Yes, that is the level of obsession this game can create for Fate fans.  The fact that several familiar faces are available in the beginning-of-the-game gacha (including Archer from FSN and Heracles) is tailor-made to draw a Fate fan in and trap him with his own lust.  I don't recommend anyone with a collector's tendencies or addictive tendencies in general play this game, as it is a potential money sink for any such individual, sadly.  Since I am such an individual, my words should have weight, lol.  It takes real effort for me not to look at the summoning campaigns when I don't have Saint Crystals or summoning tickets.

On the other hand, this game manages to actually tell a good story, and, having just finished Camelot (which is a difficulty spike on par with suddenly dipping into a Souls game when you thought you were playing Ar Tonelico level), I can tell you it is worth at least going this far.  While it lacks the huge emotionality of Fate/Apocrypha or the original FSN, it makes up for it with the sheer number of personal stories and glorious ends the various Servants manage to meet.  The fact that this definitely feels like a Fate story in both depth and detail makes it even better for a Fate fanboy. 

However, where things fall short is that we have yet another silent protagonist, similar to Fate/Extra.  While this makes, justifiably, the Servants the stars of the story, it can be a bit frustrating that your only inputs are frequently humorous interjections. 

Personally, one thing that has had me laughing on numerous occasions is how gloriously weird some of the Berserker characters are... since they are all psycho to one degree or the other, this can lead to some... interesting results.  While our friend Lancelot from Fate/Zero makes an appearance, most of the Berserkers can and do speak, even if their manner is downright crazy or obsessive.



Realive is Purple Soft's latest game.  For those unfamiliar with Purple Soft, they are the makers of Hapymaher and Chrono clock, and their specialty lies in nakige with fantasy and/or sci-fi elements.  As an example, Chrono Clock has the time-manipulation watch, Amatsutsumi has 'kotodama' (the ability to control people and some phenomena with words), and Aoi Tori has divine and demonic powers.  In this case, the characters are drawn into playing an AR game called Alive, which grants them strange abilities based on how far they have progressed in the game.  Since these abilities actually bring about real life results, I call it a 'mystical app', lol.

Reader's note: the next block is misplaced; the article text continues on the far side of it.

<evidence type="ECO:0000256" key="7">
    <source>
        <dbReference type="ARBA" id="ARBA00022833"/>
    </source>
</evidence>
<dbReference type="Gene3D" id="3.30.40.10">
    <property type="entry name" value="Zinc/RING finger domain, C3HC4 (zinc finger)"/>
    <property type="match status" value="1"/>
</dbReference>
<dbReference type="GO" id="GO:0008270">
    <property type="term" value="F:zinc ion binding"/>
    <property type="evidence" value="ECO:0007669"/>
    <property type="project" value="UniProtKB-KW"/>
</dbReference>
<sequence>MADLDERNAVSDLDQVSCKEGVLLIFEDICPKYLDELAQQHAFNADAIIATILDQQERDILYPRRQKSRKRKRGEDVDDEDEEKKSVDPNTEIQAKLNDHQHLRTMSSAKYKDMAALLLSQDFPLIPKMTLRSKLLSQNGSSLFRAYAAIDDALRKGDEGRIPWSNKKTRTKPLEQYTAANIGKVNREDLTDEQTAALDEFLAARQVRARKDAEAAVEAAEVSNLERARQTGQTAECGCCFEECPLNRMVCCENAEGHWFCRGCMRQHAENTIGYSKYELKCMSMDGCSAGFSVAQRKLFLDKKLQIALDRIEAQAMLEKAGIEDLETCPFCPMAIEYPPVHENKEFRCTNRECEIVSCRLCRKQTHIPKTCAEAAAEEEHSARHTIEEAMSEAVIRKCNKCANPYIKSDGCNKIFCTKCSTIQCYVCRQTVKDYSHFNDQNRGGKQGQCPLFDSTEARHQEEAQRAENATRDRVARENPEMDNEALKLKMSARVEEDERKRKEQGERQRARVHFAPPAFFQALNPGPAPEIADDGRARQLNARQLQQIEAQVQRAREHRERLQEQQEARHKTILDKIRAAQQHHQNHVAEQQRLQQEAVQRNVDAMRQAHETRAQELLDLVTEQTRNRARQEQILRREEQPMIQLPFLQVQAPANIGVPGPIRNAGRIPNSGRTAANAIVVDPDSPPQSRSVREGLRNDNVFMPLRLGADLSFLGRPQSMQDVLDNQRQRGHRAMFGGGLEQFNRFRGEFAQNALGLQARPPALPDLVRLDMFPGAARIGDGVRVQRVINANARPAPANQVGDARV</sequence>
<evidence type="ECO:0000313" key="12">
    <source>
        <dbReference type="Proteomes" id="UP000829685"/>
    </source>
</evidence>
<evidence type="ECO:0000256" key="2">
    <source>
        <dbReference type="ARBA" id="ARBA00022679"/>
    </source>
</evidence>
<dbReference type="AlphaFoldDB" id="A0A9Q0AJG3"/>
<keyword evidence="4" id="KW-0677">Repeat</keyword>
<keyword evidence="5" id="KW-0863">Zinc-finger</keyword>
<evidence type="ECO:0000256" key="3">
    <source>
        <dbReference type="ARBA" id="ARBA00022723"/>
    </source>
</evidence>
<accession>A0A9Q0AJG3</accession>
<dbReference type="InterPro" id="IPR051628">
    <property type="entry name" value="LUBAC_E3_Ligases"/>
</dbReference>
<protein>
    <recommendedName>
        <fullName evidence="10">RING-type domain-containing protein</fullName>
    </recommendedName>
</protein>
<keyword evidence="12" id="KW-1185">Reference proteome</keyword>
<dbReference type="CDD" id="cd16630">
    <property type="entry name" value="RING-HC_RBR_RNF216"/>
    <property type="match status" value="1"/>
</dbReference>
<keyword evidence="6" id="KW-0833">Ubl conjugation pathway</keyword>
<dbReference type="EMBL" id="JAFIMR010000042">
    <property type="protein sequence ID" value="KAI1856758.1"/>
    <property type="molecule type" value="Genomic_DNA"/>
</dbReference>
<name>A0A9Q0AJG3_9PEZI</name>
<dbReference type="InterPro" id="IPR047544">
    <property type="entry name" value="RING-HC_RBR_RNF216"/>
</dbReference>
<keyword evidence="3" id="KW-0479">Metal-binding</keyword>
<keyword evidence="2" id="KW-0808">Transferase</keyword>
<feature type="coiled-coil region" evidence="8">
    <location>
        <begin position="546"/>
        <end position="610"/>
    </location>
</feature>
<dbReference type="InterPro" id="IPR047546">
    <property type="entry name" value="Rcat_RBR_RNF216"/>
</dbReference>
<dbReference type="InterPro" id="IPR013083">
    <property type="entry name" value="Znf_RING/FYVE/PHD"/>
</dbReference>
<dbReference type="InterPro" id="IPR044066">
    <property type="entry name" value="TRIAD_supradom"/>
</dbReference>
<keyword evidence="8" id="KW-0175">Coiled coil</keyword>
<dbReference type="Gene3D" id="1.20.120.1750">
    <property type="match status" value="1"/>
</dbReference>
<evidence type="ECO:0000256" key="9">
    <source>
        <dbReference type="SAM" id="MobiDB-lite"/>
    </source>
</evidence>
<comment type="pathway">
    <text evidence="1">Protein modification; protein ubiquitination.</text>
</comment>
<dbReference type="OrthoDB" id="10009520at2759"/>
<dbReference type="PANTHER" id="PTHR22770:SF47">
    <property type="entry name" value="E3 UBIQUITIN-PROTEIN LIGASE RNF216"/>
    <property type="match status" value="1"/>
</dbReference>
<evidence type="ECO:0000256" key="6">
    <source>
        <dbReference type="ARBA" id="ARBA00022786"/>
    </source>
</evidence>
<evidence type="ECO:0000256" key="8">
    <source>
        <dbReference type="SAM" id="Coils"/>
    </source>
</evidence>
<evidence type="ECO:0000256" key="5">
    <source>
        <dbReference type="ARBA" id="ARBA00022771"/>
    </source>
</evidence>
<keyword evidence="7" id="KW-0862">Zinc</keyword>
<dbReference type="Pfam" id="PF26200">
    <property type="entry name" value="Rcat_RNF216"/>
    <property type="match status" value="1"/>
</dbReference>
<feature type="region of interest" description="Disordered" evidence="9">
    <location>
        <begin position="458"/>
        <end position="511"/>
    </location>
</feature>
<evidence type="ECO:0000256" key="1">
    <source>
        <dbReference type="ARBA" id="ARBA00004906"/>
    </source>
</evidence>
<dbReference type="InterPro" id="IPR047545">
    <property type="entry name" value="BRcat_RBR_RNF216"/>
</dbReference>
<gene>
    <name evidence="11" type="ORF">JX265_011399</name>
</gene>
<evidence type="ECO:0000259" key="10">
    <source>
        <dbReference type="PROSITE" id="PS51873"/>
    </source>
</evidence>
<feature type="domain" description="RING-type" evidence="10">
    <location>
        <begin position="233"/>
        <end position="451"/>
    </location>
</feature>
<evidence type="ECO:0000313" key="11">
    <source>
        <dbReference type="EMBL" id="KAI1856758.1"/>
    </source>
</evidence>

Anyway, this game was written by Nakahiro of Hoshimemo and AstralAir fame.  In combination with the sheer eroero nature of Purple Soft's artists' character designs (since his previous works that weren't nukige were mostly 'cute' games) it definitely presents a different picture from what you would expect from Nakahiro at first... but as you progress through the game, you will inevitably - if you have played his previous games - come to recognize similarities in how he handles the emotional and comedic elements to his previous works. 

The common route of this game is mostly light-hearted, though it shows at times the deep worries the various heroines and protagonist have (on the surface level).  For those familiar with Hapymaher (which is translated), it becomes evident that Nakahiro is a fanboy of that particular work pretty early on, as he deliberately inserted many small easter eggs into the character personalities and settings that are drawn from the characters of Hapymaher.  Sadly, he doesn't seem to have been fond of Saki (how could anyone play that and not love Saki?!!) but the heroines seem to have carried on a lot of elements from Hapymaher characters for some reason... though I won't spoil it for you.  Have fun figuring out which characters inherited which Hapymaher elements, lol.

Anyway, there are four heroine routes in this game and one Grand Route (just a different name for a true route, save that it usually has a bigger focus on resolving central elements of the main game's story as opposed to the heroines' individual ones).  I'll introduce the heroines as I go.


Kaya is, on the surface, your classic arrogant/selfish ojousama.  She has distinct manipulative tendencies and a strong need to be on top, no matter what the situation.  However, that surface hides a crybaby who lived a sheltered but strictly-regulated existence that tried to squeeze all traces of personality out of her.  This is not that uncommon in ojousama heroines, but the way Kaya is presented is cute, generally speaking.  Her class is Alchemist, which oversees destruction and creation of objects.

Like all the four initial heroine routes, this one focuses on resolving Kaya's issues as she tries to complete the game, which is often difficult, since the conditions of the missions given by the game are often vague and designed to help the characters grow and face their inner demons... and Kaya's demons are a doozy (those this can be said about all the heroines to one extent or another).  While some of her issues might seem minor to someone looking from the outside in, it is nonetheless made easy for the reader to empathize with her suffering.